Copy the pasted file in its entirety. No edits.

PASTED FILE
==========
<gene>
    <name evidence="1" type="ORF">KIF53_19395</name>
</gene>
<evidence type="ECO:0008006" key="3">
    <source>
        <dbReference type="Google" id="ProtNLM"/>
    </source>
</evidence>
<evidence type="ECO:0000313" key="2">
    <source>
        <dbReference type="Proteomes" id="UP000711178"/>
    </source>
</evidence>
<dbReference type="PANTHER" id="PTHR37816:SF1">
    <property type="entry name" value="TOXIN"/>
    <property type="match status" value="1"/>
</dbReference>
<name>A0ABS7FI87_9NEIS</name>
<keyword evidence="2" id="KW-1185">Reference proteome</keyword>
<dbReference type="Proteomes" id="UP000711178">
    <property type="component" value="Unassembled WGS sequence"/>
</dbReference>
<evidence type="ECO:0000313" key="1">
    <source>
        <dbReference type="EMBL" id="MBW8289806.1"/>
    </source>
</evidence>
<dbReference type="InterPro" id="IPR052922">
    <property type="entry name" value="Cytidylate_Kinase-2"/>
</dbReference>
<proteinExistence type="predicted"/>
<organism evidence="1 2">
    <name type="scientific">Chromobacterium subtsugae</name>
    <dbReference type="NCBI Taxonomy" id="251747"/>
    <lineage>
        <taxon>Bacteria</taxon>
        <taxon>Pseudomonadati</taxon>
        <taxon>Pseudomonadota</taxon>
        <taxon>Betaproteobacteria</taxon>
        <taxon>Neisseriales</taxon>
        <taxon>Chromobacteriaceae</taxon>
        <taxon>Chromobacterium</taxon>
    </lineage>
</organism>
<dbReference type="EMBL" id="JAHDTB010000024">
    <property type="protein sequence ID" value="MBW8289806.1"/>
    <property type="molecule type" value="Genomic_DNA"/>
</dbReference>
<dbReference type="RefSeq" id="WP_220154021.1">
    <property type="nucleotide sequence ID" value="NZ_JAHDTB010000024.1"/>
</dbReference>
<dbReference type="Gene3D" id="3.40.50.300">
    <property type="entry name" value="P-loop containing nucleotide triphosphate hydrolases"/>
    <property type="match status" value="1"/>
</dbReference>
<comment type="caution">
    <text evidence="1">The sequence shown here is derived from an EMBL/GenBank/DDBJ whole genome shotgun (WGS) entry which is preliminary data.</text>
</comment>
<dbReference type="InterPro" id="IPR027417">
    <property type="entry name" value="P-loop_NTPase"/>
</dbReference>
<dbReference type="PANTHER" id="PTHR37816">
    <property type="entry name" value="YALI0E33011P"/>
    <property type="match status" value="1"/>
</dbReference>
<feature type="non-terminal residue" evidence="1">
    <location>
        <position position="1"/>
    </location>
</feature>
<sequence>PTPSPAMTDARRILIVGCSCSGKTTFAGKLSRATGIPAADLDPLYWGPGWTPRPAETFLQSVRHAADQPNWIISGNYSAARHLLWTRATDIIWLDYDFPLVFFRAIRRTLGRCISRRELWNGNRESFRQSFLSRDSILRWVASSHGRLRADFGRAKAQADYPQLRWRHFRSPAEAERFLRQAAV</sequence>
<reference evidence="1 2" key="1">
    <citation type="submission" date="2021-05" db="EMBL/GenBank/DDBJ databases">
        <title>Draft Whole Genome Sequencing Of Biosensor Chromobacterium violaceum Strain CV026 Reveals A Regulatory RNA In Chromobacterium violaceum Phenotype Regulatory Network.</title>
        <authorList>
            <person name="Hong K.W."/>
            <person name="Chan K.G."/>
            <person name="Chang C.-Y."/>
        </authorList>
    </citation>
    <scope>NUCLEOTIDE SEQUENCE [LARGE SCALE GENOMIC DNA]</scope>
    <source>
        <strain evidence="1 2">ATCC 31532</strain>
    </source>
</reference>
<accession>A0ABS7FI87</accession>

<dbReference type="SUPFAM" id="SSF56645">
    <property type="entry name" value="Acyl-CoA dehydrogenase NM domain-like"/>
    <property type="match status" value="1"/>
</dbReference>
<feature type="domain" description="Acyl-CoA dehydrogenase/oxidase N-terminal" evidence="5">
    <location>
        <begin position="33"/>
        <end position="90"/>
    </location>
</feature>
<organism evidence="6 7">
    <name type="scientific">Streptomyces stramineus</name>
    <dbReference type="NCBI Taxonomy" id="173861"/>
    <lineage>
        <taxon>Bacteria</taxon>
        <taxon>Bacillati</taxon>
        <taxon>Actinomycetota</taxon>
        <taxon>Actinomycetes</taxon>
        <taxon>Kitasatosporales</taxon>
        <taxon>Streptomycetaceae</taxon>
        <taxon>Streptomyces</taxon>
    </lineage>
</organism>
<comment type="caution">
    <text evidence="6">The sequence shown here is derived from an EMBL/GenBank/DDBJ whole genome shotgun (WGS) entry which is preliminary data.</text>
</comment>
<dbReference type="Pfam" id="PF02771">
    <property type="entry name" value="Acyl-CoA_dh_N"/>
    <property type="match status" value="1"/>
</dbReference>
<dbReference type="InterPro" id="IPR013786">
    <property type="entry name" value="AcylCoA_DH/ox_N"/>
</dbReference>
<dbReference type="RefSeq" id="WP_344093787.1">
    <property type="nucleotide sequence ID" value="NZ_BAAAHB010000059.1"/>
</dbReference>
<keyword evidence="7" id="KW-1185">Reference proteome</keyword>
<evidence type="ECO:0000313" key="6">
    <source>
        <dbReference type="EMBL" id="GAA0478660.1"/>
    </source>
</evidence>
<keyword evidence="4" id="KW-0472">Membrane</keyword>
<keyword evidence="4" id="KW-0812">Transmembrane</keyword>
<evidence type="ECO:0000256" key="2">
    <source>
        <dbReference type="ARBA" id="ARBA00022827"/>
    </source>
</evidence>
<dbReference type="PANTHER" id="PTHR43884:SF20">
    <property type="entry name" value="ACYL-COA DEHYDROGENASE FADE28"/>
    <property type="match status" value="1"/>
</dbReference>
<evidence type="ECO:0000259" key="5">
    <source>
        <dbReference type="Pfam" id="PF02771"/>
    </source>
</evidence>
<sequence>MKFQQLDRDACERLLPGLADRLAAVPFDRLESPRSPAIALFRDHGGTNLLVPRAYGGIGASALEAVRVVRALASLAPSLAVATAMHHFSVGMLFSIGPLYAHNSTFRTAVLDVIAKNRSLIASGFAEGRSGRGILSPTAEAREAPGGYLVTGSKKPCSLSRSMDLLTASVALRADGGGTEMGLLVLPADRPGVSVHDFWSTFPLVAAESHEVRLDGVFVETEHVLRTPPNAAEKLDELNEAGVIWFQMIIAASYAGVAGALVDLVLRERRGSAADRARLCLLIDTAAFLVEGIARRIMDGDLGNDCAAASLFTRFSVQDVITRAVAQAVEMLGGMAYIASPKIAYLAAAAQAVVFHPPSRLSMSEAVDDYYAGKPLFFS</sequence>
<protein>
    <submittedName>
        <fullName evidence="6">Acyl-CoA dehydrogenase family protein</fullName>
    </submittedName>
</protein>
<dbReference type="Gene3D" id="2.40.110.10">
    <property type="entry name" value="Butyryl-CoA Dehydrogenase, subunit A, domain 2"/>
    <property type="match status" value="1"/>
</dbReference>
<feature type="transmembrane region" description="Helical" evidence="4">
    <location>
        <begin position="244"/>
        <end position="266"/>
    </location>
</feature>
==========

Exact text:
<gene>
    <name evidence="1" type="ORF">KIF53_19395</name>
</gene>
<evidence type="ECO:0008006" key="3">
    <source>
        <dbReference type="Google" id="ProtNLM"/>
    </source>
</evidence>
<evidence type="ECO:0000313" key="2">
    <source>
        <dbReference type="Proteomes" id="UP000711178"/>
    </source>
</evidence>
<dbReference type="PANTHER" id="PTHR37816:SF1">
    <property type="entry name" value="TOXIN"/>
    <property type="match status" value="1"/>
</dbReference>
<name>A0ABS7FI87_9NEIS</name>
<keyword evidence="2" id="KW-1185">Reference proteome</keyword>
<dbReference type="Proteomes" id="UP000711178">
    <property type="component" value="Unassembled WGS sequence"/>
</dbReference>
<evidence type="ECO:0000313" key="1">
    <source>
        <dbReference type="EMBL" id="MBW8289806.1"/>
    </source>
</evidence>
<dbReference type="InterPro" id="IPR052922">
    <property type="entry name" value="Cytidylate_Kinase-2"/>
</dbReference>
<proteinExistence type="predicted"/>
<organism evidence="1 2">
    <name type="scientific">Chromobacterium subtsugae</name>
    <dbReference type="NCBI Taxonomy" id="251747"/>
    <lineage>
        <taxon>Bacteria</taxon>
        <taxon>Pseudomonadati</taxon>
        <taxon>Pseudomonadota</taxon>
        <taxon>Betaproteobacteria</taxon>
        <taxon>Neisseriales</taxon>
        <taxon>Chromobacteriaceae</taxon>
        <taxon>Chromobacterium</taxon>
    </lineage>
</organism>
<dbReference type="EMBL" id="JAHDTB010000024">
    <property type="protein sequence ID" value="MBW8289806.1"/>
    <property type="molecule type" value="Genomic_DNA"/>
</dbReference>
<dbReference type="RefSeq" id="WP_220154021.1">
    <property type="nucleotide sequence ID" value="NZ_JAHDTB010000024.1"/>
</dbReference>
<dbReference type="Gene3D" id="3.40.50.300">
    <property type="entry name" value="P-loop containing nucleotide triphosphate hydrolases"/>
    <property type="match status" value="1"/>
</dbReference>
<comment type="caution">
    <text evidence="1">The sequence shown here is derived from an EMBL/GenBank/DDBJ whole genome shotgun (WGS) entry which is preliminary data.</text>
</comment>
<dbReference type="InterPro" id="IPR027417">
    <property type="entry name" value="P-loop_NTPase"/>
</dbReference>
<dbReference type="PANTHER" id="PTHR37816">
    <property type="entry name" value="YALI0E33011P"/>
    <property type="match status" value="1"/>
</dbReference>
<feature type="non-terminal residue" evidence="1">
    <location>
        <position position="1"/>
    </location>
</feature>
<sequence>PTPSPAMTDARRILIVGCSCSGKTTFAGKLSRATGIPAADLDPLYWGPGWTPRPAETFLQSVRHAADQPNWIISGNYSAARHLLWTRATDIIWLDYDFPLVFFRAIRRTLGRCISRRELWNGNRESFRQSFLSRDSILRWVASSHGRLRADFGRAKAQADYPQLRWRHFRSPAEAERFLRQAAV</sequence>
<reference evidence="1 2" key="1">
    <citation type="submission" date="2021-05" db="EMBL/GenBank/DDBJ databases">
        <title>Draft Whole Genome Sequencing Of Biosensor Chromobacterium violaceum Strain CV026 Reveals A Regulatory RNA In Chromobacterium violaceum Phenotype Regulatory Network.</title>
        <authorList>
            <person name="Hong K.W."/>
            <person name="Chan K.G."/>
            <person name="Chang C.-Y."/>
        </authorList>
    </citation>
    <scope>NUCLEOTIDE SEQUENCE [LARGE SCALE GENOMIC DNA]</scope>
    <source>
        <strain evidence="1 2">ATCC 31532</strain>
    </source>
</reference>
<accession>A0ABS7FI87</accession>

<dbReference type="SUPFAM" id="SSF56645">
    <property type="entry name" value="Acyl-CoA dehydrogenase NM domain-like"/>
    <property type="match status" value="1"/>
</dbReference>
<feature type="domain" description="Acyl-CoA dehydrogenase/oxidase N-terminal" evidence="5">
    <location>
        <begin position="33"/>
        <end position="90"/>
    </location>
</feature>
<organism evidence="6 7">
    <name type="scientific">Streptomyces stramineus</name>
    <dbReference type="NCBI Taxonomy" id="173861"/>
    <lineage>
        <taxon>Bacteria</taxon>
        <taxon>Bacillati</taxon>
        <taxon>Actinomycetota</taxon>
        <taxon>Actinomycetes</taxon>
        <taxon>Kitasatosporales</taxon>
        <taxon>Streptomycetaceae</taxon>
        <taxon>Streptomyces</taxon>
    </lineage>
</organism>
<comment type="caution">
    <text evidence="6">The sequence shown here is derived from an EMBL/GenBank/DDBJ whole genome shotgun (WGS) entry which is preliminary data.</text>
</comment>
<dbReference type="Pfam" id="PF02771">
    <property type="entry name" value="Acyl-CoA_dh_N"/>
    <property type="match status" value="1"/>
</dbReference>
<dbReference type="InterPro" id="IPR013786">
    <property type="entry name" value="AcylCoA_DH/ox_N"/>
</dbReference>
<dbReference type="RefSeq" id="WP_344093787.1">
    <property type="nucleotide sequence ID" value="NZ_BAAAHB010000059.1"/>
</dbReference>
<keyword evidence="7" id="KW-1185">Reference proteome</keyword>
<evidence type="ECO:0000313" key="6">
    <source>
        <dbReference type="EMBL" id="GAA0478660.1"/>
    </source>
</evidence>
<keyword evidence="4" id="KW-0472">Membrane</keyword>
<keyword evidence="4" id="KW-0812">Transmembrane</keyword>
<evidence type="ECO:0000256" key="2">
    <source>
        <dbReference type="ARBA" id="ARBA00022827"/>
    </source>
</evidence>
<dbReference type="PANTHER" id="PTHR43884:SF20">
    <property type="entry name" value="ACYL-COA DEHYDROGENASE FADE28"/>
    <property type="match status" value="1"/>
</dbReference>
<evidence type="ECO:0000259" key="5">
    <source>
        <dbReference type="Pfam" id="PF02771"/>
    </source>
</evidence>
<sequence>MKFQQLDRDACERLLPGLADRLAAVPFDRLESPRSPAIALFRDHGGTNLLVPRAYGGIGASALEAVRVVRALASLAPSLAVATAMHHFSVGMLFSIGPLYAHNSTFRTAVLDVIAKNRSLIASGFAEGRSGRGILSPTAEAREAPGGYLVTGSKKPCSLSRSMDLLTASVALRADGGGTEMGLLVLPADRPGVSVHDFWSTFPLVAAESHEVRLDGVFVETEHVLRTPPNAAEKLDELNEAGVIWFQMIIAASYAGVAGALVDLVLRERRGSAADRARLCLLIDTAAFLVEGIARRIMDGDLGNDCAAASLFTRFSVQDVITRAVAQAVEMLGGMAYIASPKIAYLAAAAQAVVFHPPSRLSMSEAVDDYYAGKPLFFS</sequence>
<protein>
    <submittedName>
        <fullName evidence="6">Acyl-CoA dehydrogenase family protein</fullName>
    </submittedName>
</protein>
<dbReference type="Gene3D" id="2.40.110.10">
    <property type="entry name" value="Butyryl-CoA Dehydrogenase, subunit A, domain 2"/>
    <property type="match status" value="1"/>
</dbReference>
<feature type="transmembrane region" description="Helical" evidence="4">
    <location>
        <begin position="244"/>
        <end position="266"/>
    </location>
</feature>